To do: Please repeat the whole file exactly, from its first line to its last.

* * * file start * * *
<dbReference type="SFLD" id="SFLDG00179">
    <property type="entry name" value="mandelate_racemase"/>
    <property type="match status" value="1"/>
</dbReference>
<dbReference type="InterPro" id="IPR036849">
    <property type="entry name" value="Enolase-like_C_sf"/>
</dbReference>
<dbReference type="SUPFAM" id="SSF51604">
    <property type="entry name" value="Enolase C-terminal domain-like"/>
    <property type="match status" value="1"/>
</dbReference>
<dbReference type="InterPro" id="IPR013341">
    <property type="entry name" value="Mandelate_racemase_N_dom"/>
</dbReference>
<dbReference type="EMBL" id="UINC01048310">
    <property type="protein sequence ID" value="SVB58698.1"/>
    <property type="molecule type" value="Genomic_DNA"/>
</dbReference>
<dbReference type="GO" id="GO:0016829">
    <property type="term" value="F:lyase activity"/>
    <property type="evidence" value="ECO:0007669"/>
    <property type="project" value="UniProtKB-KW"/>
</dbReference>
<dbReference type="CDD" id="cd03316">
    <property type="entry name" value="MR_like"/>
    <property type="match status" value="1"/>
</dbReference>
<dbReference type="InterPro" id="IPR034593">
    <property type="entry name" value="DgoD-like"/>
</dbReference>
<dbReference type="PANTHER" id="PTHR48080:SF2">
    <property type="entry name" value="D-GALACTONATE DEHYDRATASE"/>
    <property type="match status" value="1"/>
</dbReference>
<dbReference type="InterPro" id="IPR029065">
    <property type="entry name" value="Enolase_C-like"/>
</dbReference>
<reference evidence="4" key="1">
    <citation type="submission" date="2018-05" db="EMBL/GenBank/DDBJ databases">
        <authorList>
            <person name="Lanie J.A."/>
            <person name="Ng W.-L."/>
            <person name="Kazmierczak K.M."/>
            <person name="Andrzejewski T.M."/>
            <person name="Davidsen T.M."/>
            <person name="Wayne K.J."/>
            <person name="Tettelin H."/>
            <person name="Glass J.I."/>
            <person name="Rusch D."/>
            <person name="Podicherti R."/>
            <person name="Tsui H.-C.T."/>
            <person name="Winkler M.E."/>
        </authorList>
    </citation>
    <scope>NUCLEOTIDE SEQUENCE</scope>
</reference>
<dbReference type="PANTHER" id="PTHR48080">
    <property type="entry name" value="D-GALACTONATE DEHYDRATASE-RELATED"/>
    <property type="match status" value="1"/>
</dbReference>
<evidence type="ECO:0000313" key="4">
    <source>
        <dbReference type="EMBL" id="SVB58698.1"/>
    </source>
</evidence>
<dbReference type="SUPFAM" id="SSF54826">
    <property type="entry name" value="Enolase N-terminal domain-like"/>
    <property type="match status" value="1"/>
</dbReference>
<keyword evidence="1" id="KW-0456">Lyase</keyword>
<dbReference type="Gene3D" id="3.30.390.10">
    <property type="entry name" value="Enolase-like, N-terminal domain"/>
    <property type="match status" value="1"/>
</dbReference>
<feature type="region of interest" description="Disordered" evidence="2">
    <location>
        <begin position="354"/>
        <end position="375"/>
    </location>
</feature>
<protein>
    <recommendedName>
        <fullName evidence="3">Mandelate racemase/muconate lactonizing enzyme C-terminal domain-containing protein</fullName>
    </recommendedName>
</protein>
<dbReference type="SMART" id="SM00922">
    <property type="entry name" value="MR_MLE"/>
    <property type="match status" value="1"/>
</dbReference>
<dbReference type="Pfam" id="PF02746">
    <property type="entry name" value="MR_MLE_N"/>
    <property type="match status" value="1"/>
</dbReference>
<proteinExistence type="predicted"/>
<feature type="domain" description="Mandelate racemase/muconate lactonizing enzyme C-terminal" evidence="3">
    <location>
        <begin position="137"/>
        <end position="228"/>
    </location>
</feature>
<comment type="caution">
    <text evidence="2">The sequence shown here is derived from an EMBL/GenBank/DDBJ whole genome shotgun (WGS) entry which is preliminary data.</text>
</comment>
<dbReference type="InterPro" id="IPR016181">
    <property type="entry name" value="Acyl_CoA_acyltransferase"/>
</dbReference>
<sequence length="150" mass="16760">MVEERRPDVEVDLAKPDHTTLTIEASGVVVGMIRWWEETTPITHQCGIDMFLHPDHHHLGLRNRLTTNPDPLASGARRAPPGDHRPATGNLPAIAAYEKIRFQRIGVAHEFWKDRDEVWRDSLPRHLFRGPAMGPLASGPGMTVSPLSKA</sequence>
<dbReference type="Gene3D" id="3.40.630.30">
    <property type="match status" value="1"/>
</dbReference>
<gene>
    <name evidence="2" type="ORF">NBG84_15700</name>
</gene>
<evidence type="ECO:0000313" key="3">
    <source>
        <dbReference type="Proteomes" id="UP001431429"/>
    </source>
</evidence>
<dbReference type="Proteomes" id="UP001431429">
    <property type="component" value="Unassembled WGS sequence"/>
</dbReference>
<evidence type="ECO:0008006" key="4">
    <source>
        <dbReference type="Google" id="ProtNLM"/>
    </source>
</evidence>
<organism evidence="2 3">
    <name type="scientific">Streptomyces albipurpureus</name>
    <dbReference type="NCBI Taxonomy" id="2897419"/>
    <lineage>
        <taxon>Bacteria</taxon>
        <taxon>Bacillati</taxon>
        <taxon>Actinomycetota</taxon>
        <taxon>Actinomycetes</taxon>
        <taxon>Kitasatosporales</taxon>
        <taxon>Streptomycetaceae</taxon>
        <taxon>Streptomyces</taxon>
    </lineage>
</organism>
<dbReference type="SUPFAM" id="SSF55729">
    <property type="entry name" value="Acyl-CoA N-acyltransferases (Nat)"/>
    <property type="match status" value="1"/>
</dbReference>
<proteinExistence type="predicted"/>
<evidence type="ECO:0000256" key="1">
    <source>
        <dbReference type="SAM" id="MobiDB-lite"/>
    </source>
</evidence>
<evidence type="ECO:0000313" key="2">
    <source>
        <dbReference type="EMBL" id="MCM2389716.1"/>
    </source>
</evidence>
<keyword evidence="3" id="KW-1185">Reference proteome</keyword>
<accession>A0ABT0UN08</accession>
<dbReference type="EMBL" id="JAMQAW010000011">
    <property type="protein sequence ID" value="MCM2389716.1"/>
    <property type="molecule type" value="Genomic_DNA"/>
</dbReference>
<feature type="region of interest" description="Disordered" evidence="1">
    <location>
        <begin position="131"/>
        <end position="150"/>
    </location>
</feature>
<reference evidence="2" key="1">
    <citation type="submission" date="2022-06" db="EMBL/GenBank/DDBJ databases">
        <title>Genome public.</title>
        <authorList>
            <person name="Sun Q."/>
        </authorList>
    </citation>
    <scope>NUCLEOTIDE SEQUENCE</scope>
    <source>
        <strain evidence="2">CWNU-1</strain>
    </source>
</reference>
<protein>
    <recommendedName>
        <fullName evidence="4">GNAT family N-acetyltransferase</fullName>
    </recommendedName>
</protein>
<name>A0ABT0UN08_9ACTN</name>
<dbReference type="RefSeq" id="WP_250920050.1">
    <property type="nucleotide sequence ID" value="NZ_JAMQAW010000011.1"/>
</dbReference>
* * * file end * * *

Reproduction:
<dbReference type="SFLD" id="SFLDG00179">
    <property type="entry name" value="mandelate_racemase"/>
    <property type="match status" value="1"/>
</dbReference>
<dbReference type="InterPro" id="IPR036849">
    <property type="entry name" value="Enolase-like_C_sf"/>
</dbReference>
<dbReference type="SUPFAM" id="SSF51604">
    <property type="entry name" value="Enolase C-terminal domain-like"/>
    <property type="match status" value="1"/>
</dbReference>
<dbReference type="InterPro" id="IPR013341">
    <property type="entry name" value="Mandelate_racemase_N_dom"/>
</dbReference>
<dbReference type="EMBL" id="UINC01048310">
    <property type="protein sequence ID" value="SVB58698.1"/>
    <property type="molecule type" value="Genomic_DNA"/>
</dbReference>
<dbReference type="GO" id="GO:0016829">
    <property type="term" value="F:lyase activity"/>
    <property type="evidence" value="ECO:0007669"/>
    <property type="project" value="UniProtKB-KW"/>
</dbReference>
<dbReference type="CDD" id="cd03316">
    <property type="entry name" value="MR_like"/>
    <property type="match status" value="1"/>
</dbReference>
<dbReference type="InterPro" id="IPR034593">
    <property type="entry name" value="DgoD-like"/>
</dbReference>
<dbReference type="PANTHER" id="PTHR48080:SF2">
    <property type="entry name" value="D-GALACTONATE DEHYDRATASE"/>
    <property type="match status" value="1"/>
</dbReference>
<dbReference type="InterPro" id="IPR029065">
    <property type="entry name" value="Enolase_C-like"/>
</dbReference>
<reference evidence="4" key="1">
    <citation type="submission" date="2018-05" db="EMBL/GenBank/DDBJ databases">
        <authorList>
            <person name="Lanie J.A."/>
            <person name="Ng W.-L."/>
            <person name="Kazmierczak K.M."/>
            <person name="Andrzejewski T.M."/>
            <person name="Davidsen T.M."/>
            <person name="Wayne K.J."/>
            <person name="Tettelin H."/>
            <person name="Glass J.I."/>
            <person name="Rusch D."/>
            <person name="Podicherti R."/>
            <person name="Tsui H.-C.T."/>
            <person name="Winkler M.E."/>
        </authorList>
    </citation>
    <scope>NUCLEOTIDE SEQUENCE</scope>
</reference>
<dbReference type="PANTHER" id="PTHR48080">
    <property type="entry name" value="D-GALACTONATE DEHYDRATASE-RELATED"/>
    <property type="match status" value="1"/>
</dbReference>
<evidence type="ECO:0000313" key="4">
    <source>
        <dbReference type="EMBL" id="SVB58698.1"/>
    </source>
</evidence>
<dbReference type="SUPFAM" id="SSF54826">
    <property type="entry name" value="Enolase N-terminal domain-like"/>
    <property type="match status" value="1"/>
</dbReference>
<keyword evidence="1" id="KW-0456">Lyase</keyword>
<dbReference type="Gene3D" id="3.30.390.10">
    <property type="entry name" value="Enolase-like, N-terminal domain"/>
    <property type="match status" value="1"/>
</dbReference>
<feature type="region of interest" description="Disordered" evidence="2">
    <location>
        <begin position="354"/>
        <end position="375"/>
    </location>
</feature>
<protein>
    <recommendedName>
        <fullName evidence="3">Mandelate racemase/muconate lactonizing enzyme C-terminal domain-containing protein</fullName>
    </recommendedName>
</protein>
<dbReference type="SMART" id="SM00922">
    <property type="entry name" value="MR_MLE"/>
    <property type="match status" value="1"/>
</dbReference>
<dbReference type="Pfam" id="PF02746">
    <property type="entry name" value="MR_MLE_N"/>
    <property type="match status" value="1"/>
</dbReference>
<proteinExistence type="predicted"/>
<feature type="domain" description="Mandelate racemase/muconate lactonizing enzyme C-terminal" evidence="3">
    <location>
        <begin position="137"/>
        <end position="228"/>
    </location>
</feature>
<comment type="caution">
    <text evidence="2">The sequence shown here is derived from an EMBL/GenBank/DDBJ whole genome shotgun (WGS) entry which is preliminary data.</text>
</comment>
<dbReference type="InterPro" id="IPR016181">
    <property type="entry name" value="Acyl_CoA_acyltransferase"/>
</dbReference>
<sequence length="150" mass="16760">MVEERRPDVEVDLAKPDHTTLTIEASGVVVGMIRWWEETTPITHQCGIDMFLHPDHHHLGLRNRLTTNPDPLASGARRAPPGDHRPATGNLPAIAAYEKIRFQRIGVAHEFWKDRDEVWRDSLPRHLFRGPAMGPLASGPGMTVSPLSKA</sequence>
<dbReference type="Gene3D" id="3.40.630.30">
    <property type="match status" value="1"/>
</dbReference>
<gene>
    <name evidence="2" type="ORF">NBG84_15700</name>
</gene>
<evidence type="ECO:0000313" key="3">
    <source>
        <dbReference type="Proteomes" id="UP001431429"/>
    </source>
</evidence>
<dbReference type="Proteomes" id="UP001431429">
    <property type="component" value="Unassembled WGS sequence"/>
</dbReference>
<evidence type="ECO:0008006" key="4">
    <source>
        <dbReference type="Google" id="ProtNLM"/>
    </source>
</evidence>
<organism evidence="2 3">
    <name type="scientific">Streptomyces albipurpureus</name>
    <dbReference type="NCBI Taxonomy" id="2897419"/>
    <lineage>
        <taxon>Bacteria</taxon>
        <taxon>Bacillati</taxon>
        <taxon>Actinomycetota</taxon>
        <taxon>Actinomycetes</taxon>
        <taxon>Kitasatosporales</taxon>
        <taxon>Streptomycetaceae</taxon>
        <taxon>Streptomyces</taxon>
    </lineage>
</organism>
<dbReference type="SUPFAM" id="SSF55729">
    <property type="entry name" value="Acyl-CoA N-acyltransferases (Nat)"/>
    <property type="match status" value="1"/>
</dbReference>
<proteinExistence type="predicted"/>
<evidence type="ECO:0000256" key="1">
    <source>
        <dbReference type="SAM" id="MobiDB-lite"/>
    </source>
</evidence>
<evidence type="ECO:0000313" key="2">
    <source>
        <dbReference type="EMBL" id="MCM2389716.1"/>
    </source>
</evidence>
<keyword evidence="3" id="KW-1185">Reference proteome</keyword>
<accession>A0ABT0UN08</accession>
<dbReference type="EMBL" id="JAMQAW010000011">
    <property type="protein sequence ID" value="MCM2389716.1"/>
    <property type="molecule type" value="Genomic_DNA"/>
</dbReference>
<feature type="region of interest" description="Disordered" evidence="1">
    <location>
        <begin position="131"/>
        <end position="150"/>
    </location>
</feature>
<reference evidence="2" key="1">
    <citation type="submission" date="2022-06" db="EMBL/GenBank/DDBJ databases">
        <title>Genome public.</title>
        <authorList>
            <person name="Sun Q."/>
        </authorList>
    </citation>
    <scope>NUCLEOTIDE SEQUENCE</scope>
    <source>
        <strain evidence="2">CWNU-1</strain>
    </source>
</reference>
<protein>
    <recommendedName>
        <fullName evidence="4">GNAT family N-acetyltransferase</fullName>
    </recommendedName>
</protein>
<name>A0ABT0UN08_9ACTN</name>
<dbReference type="RefSeq" id="WP_250920050.1">
    <property type="nucleotide sequence ID" value="NZ_JAMQAW010000011.1"/>
</dbReference>